There is more than meets the eye when it comes to being a structural welder. For example, did you know that they make an average of $20.59 an hour? That's $42,836 a year!
Between 2018 and 2028, the career is expected to grow 3% and produce 14,500 job opportunities across the U.S.
There are certain skills that many structural welders have in order to accomplish their responsibilities. By taking a look through resumes, we were able to narrow down the most common skills for a person in this position. We discovered that a lot of resumes listed detail oriented, manual dexterity and physical strength.
When it comes to the most important skills required to be a structural welder, we found that a lot of resumes listed 11.8% of structural welders included smaw, while 10.2% of resumes included fcaw, and 9.9% of resumes included mig. Hard skills like these are helpful to have when it comes to performing essential job responsibilities.
When it comes to searching for a job, many search for a key term or phrase. Instead, it might be more helpful to search by industry, as you might be missing jobs that you never thought about in industries that you didn't even think offered positions related to the structural welder job title. But what industry to start with? Most structural welders actually find jobs in the construction and manufacturing industries.
If you're interested in becoming a structural welder, one of the first things to consider is how much education you need. We've determined that 4.4% of structural welders have a bachelor's degree. In terms of higher education levels, we found that 1.7% of structural welders have master's degrees. Even though some structural welders have a college degree, it's possible to become one with only a high school degree or GED.
Choosing the right major is always an important step when researching how to become a structural welder. When we researched the most common majors for a structural welder, we found that they most commonly earn high school diploma degrees or diploma degrees. Other degrees that we often see on structural welder resumes include associate degree degrees or bachelor's degree degrees.
You may find that experience in other jobs will help you become a structural welder. In fact, many structural welder jobs require experience in a role such as welder. Meanwhile, many structural welders also have previous career experience in roles such as welder fitter or pipe welder.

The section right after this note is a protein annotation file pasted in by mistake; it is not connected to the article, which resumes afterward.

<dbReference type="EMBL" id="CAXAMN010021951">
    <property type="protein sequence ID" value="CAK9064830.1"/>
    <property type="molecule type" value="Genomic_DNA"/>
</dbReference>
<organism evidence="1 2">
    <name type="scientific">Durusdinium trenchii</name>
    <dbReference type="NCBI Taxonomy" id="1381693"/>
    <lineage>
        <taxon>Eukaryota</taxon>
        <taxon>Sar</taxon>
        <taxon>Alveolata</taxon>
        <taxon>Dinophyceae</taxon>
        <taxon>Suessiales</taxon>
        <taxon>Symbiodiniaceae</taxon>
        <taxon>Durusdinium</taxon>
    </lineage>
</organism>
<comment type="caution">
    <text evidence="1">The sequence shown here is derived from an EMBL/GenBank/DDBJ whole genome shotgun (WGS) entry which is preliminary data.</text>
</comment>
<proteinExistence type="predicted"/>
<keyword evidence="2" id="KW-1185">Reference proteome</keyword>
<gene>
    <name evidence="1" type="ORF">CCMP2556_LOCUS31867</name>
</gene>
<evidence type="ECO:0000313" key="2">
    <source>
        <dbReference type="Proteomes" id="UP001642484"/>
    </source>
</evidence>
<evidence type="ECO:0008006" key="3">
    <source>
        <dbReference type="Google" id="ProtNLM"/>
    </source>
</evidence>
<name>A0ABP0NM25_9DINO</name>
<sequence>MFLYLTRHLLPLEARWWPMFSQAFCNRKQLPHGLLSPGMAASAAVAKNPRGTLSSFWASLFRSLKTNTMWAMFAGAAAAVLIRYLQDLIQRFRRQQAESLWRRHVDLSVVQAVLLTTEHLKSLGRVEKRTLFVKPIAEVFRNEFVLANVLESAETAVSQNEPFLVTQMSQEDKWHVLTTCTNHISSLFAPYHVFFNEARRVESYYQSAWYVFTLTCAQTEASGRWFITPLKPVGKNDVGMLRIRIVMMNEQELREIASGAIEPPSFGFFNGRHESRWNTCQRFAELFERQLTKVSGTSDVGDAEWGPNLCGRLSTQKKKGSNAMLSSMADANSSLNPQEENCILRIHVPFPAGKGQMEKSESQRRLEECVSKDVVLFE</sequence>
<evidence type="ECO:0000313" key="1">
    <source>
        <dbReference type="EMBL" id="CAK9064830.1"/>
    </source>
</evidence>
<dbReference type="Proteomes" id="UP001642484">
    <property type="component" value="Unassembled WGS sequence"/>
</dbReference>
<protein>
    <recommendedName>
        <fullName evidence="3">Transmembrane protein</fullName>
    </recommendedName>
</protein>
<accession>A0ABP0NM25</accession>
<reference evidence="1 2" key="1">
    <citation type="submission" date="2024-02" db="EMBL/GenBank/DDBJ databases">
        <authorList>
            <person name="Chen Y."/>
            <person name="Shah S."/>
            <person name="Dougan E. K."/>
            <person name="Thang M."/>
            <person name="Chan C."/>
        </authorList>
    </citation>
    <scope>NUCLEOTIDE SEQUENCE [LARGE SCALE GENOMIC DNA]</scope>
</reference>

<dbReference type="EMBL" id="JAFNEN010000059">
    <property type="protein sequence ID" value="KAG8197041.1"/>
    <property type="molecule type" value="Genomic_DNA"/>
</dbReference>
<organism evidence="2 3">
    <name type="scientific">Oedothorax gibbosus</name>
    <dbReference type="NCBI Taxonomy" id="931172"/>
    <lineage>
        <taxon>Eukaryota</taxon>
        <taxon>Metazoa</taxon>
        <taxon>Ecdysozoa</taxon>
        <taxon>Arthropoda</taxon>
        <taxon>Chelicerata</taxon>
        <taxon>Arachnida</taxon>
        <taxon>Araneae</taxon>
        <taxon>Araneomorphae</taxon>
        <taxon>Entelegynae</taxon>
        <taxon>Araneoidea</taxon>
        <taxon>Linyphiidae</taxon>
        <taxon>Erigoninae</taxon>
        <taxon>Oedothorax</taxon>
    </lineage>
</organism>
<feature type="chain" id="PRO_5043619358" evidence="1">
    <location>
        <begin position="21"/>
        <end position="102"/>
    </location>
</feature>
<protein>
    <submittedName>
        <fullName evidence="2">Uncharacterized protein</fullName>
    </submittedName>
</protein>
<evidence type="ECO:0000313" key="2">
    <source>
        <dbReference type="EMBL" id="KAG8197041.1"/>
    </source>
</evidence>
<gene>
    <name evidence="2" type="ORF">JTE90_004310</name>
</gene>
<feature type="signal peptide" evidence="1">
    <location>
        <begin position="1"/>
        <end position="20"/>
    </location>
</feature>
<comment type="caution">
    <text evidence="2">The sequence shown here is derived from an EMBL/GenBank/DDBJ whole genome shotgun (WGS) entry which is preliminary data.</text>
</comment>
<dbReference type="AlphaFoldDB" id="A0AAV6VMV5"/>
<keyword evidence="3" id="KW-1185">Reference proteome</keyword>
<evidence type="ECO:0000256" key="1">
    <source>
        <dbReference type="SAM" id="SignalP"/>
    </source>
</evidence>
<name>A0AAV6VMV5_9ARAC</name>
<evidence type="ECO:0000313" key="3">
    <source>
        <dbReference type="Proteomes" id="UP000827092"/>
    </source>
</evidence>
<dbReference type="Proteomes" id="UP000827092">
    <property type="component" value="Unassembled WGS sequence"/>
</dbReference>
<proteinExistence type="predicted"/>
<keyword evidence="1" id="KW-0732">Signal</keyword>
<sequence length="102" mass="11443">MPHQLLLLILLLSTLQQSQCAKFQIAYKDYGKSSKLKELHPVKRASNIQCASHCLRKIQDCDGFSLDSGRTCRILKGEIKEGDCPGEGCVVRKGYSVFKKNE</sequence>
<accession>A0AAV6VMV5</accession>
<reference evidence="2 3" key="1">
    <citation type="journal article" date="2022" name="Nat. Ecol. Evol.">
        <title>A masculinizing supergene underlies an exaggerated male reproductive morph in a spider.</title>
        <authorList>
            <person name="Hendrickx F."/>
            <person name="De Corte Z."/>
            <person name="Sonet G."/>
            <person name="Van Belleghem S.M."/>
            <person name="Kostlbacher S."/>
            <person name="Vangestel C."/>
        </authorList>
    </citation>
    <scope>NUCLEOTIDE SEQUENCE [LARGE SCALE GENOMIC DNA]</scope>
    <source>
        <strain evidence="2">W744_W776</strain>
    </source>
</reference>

Tell us your goals and we'll match you with the right jobs to get there.
In addition to switching up your job search, it might prove helpful to look at a career path for your specific job. Now, what's a career path you ask? Well, it's practically a map that shows how you might advance from one job title to another. Our career paths are especially detailed with salary changes. So, for example, if you started out with the role of pipe welder you might progress to a role such as pipe fitter eventually. Later on in your career, you could end up with the title superintendent.
Tell us your goals and we'll match you with the rights job to get there.
|Job TitleCompany||Company||Start Date||Salary|
Industrial Trade Services
Industrial Trade Services
Welder Structural Need 20
Welder Structural Need 20
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Designing and figuring out what to include on your resume can be tough, not to mention time-consuming. That's why we put together a guide that is designed to help you craft the perfect resume for becoming a Structural Welder. If you're needing extra inspiration, take a look through our selection of templates that are specific to your job.
Learn How To Write a Structural Welder Resume
At Zippia, we went through countless Structural Welder resumes and compiled some information about how best to optimize them. Here are some suggestions based on what we found, divided by the individual sections of the resume itself.View Detailed Information
Hispanic or Latino
Black or African American
High School Diploma
The skills section on your resume can be almost as important as the experience section, so you want it to be an accurate portrayal of what you can do. Luckily, we've found all of the skills you'll need so even if you don't have these skills yet, you know what you need to work on. Out of all the resumes we looked through, 11.8% of structural welders listed smaw on their resume, but soft skills such as detail oriented and manual dexterity are important as well.
Some places are better than others when it comes to starting a career as a structural welder. The best states for people in this position are Connecticut, Alaska, Rhode Island, and Washington. Structural welders make the most in Connecticut with an average salary of $57,133. Whereas in Alaska and Rhode Island, they would average $56,516 and $56,413, respectively. While structural welders would only make an average of $55,338 in Washington, you would still make more there than in the rest of the country. We determined these as the best states based on job availability and pay. By finding the median salary, cost of living, and using the Bureau of Labor Statistics' Location Quotient, we narrowed down our list of states to these four.